Madame Bovary

“Why?”, you could ask, “Oh! why make another film version of Gustave Flaubert’s Madame Bovary?”. And I could tell you, ” Well, because sometimes they get it right.” Reading the novel is not a requirement to appreciate the film. These are two different mediums. My question is “Why is there always a need to adapt classic novels, why not start anew with original, modern, relevant and fresh stories?” But that’s a debate for another review, because I liked Sophie Barthes’s Madame Bovary. Mia Wasikowska plays Emma Bovary, the new wife of Charles Bovary (Henry Lloyd-Hughes). Charles is a doctor in a small country village in Normandy. Soon Emma is bored and displeased with her life and daydreams about the exciting, romantic lives she reads in novels. She start buying expensive dresses on credit so she can go to a ball given by the local Marquis (Logan Marshall-Green). And she has an affair with the Marquis and another one with Leon Dupuis (Ezra Miller), a young man the couple have befriended. With all the clothes and furniture she bought on credit, her husband finds himself unable to pay the debt. Her main creditor is Monsieur Lheureux, a merchant who spells trouble from the moment we see him. Lheureux is the type of sneaky character one would find in a Dickens novel, and is perfectly played by Rhys Ifans. The presence of American actor Paul Giamatti as the local pharmacist should also be mentioned. From what I know, in Rose Barreneche’s adaptation, Emma is the sole focus of the film, and Charles’s importance is considerably reduced. As such, this will undoubtedly anger the purists, who would like to have every scenes and dialogue from the novel untouched. But I liked Madame Bovary because it was not a talking head film. Actually, Mia Wasikowska does not utter a word for at least ten minutes into the film. Long delicate minutes. I got the cue from the beautiful, delicate Evgueni and Sacha Galperine piano score. And the work from cinematographer Andrij Parekh is full of despair and sadness from the start. Wasikowska plays a woman unable to control her impulses, and is not afraid to show her character’s dark side. The actress goes from delicate flower to annoying spoiled child in the course of the film. And that is why you should make another film version of Gustave Flaubert’s Madame Bovary.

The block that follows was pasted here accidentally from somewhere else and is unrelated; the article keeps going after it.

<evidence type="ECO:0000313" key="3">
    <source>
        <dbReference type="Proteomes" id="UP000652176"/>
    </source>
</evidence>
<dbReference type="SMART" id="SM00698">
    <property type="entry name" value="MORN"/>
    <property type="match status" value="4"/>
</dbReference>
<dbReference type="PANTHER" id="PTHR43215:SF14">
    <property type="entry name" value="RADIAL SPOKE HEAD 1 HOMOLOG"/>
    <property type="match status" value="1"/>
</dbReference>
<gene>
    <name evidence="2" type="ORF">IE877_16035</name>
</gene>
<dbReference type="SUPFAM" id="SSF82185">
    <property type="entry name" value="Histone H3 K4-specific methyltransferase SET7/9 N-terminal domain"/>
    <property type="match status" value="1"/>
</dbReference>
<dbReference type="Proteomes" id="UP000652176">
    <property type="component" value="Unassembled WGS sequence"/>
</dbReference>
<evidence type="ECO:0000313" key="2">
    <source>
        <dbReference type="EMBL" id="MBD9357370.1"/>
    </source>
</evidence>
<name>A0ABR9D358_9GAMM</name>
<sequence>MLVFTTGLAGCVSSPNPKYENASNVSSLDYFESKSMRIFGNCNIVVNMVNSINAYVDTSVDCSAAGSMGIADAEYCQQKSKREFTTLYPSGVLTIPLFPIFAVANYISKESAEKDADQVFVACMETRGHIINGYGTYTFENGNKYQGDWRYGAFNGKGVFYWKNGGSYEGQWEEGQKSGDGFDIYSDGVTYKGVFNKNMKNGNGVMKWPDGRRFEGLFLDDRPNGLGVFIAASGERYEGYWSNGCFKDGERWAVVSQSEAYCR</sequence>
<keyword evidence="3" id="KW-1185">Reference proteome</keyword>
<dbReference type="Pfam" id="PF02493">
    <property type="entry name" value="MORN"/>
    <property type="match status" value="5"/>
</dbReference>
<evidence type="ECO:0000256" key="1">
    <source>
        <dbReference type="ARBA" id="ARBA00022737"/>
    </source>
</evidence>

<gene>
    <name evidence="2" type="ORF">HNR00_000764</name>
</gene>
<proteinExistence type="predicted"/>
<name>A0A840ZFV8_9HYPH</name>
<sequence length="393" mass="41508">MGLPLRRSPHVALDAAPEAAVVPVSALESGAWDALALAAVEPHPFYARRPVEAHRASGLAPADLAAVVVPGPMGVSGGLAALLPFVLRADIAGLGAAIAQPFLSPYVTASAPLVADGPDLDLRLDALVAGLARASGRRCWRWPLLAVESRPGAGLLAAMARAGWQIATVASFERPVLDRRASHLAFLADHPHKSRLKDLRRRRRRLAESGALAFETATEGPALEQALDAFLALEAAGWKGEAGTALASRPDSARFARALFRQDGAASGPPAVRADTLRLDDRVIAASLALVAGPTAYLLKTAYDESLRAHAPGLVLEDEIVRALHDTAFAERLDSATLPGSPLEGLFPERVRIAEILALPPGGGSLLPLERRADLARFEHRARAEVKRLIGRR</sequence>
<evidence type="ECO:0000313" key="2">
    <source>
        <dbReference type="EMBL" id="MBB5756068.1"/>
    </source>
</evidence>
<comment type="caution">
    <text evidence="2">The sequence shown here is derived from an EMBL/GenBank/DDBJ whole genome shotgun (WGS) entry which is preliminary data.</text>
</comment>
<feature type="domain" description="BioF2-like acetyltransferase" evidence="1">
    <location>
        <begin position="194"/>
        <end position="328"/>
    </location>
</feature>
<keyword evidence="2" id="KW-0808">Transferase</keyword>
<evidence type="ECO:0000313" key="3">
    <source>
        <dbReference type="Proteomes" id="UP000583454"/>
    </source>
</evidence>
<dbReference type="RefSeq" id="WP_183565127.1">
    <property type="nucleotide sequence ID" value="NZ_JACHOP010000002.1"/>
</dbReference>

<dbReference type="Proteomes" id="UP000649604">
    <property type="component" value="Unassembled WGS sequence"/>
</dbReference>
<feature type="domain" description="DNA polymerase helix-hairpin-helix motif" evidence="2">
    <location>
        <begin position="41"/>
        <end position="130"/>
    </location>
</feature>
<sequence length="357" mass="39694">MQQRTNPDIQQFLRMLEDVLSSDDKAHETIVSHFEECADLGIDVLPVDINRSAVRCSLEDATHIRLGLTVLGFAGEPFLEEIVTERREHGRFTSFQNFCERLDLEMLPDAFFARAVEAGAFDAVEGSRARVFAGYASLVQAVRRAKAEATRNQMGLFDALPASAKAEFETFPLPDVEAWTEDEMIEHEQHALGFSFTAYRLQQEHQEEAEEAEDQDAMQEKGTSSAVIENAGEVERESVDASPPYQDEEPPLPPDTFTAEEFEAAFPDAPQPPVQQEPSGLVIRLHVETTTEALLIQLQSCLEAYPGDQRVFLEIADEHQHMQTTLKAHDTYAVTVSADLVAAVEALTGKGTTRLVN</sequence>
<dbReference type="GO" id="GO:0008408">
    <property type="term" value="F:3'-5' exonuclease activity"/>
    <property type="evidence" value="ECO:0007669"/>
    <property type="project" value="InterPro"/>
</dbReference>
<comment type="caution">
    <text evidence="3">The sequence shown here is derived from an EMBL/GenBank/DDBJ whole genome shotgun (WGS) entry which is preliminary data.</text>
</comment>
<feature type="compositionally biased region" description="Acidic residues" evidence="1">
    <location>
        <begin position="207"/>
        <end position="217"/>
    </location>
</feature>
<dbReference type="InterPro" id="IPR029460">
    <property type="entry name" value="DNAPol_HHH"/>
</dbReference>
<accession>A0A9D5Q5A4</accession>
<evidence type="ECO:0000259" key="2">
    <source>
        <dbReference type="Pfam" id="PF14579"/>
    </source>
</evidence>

Rémi-Serge Gratton


Madame Bovary

Directed by:

Sophie Barthes

Screenplay by:

Rose Barreneche

Based on Gustave Flaubert’s novel


Mia Wasikowska

Rhys Ifans

Logan Marshall-Green

Henry Lloyd-Hughes

Laura Carmichael

Ezra Miller

Paul Giamatti

118 min.



Gemma Bovery

Gemma Bovery is an adaptation of Posy Simmonds’s graphic novel, which is based on Gustave Flaubert’s Madame Bovary. Set in modern-day Normandy, Gemma Bovery‘s main character is Martin Joubert (Fabrice Luchini, 63). A failed essayist, Martin has moved to the country to become a baker. He seems to be bored about his new life. When Gemma Bovery (Gemma Arterton, 28) move in across the road, with her husband Charlie (Jason Flemyng, 48), Martin’s interest is piqued. “Her name is Gemma Bovery”, says Martin breathlessly. He refers to the resemblance between his British neighbour’s name, and Flaubert’s heroine, Emma Bovary. He is convinced that Gemma is facing a similar fate than her fictitious counterpart, who committed suicide. As Gemma becomes a client of Joubert’s bakery, they become friends. She even asks Martin to teach her how to make bread. He warns her about keeping rat poison in her house. And he starts spying on her, and he sees her having an affair with Hervé de Bressigny (Niels Schneider, 27), the son of a rich family. This convinces Martin that a tragedy is surely going to happen. I have never been a fan of Fabrice Luchini. In films after films, Luchini always gets the girl. It is always a young beautiful girl with a perfect body, and Fabrice Luchini… urgh… ‘nough said. And although in Gemma Bovery, he is not involved romantically with Gemma, the sight of him salivating over her is appalling not appealing. Creepy! Luchini should be playing grandfathers not dirty old men. The has some qualities like nice shots of Normandy.

Rémi-Serge Gratton


Gemma Bovery


Directed by: 
Anne Fontaine
Screenplay by: 
Pascal Bonitzer
Anne Fontaine
Based on the graphic
novel by Posy Simmonds
Fabrice Luchini
Gemma Arterton
Jason Flemyng
Elsa Zylberstein
Isabelle Candelier
Niels Schneider
99 min.
Rated 14A
In French and English
with English subtitles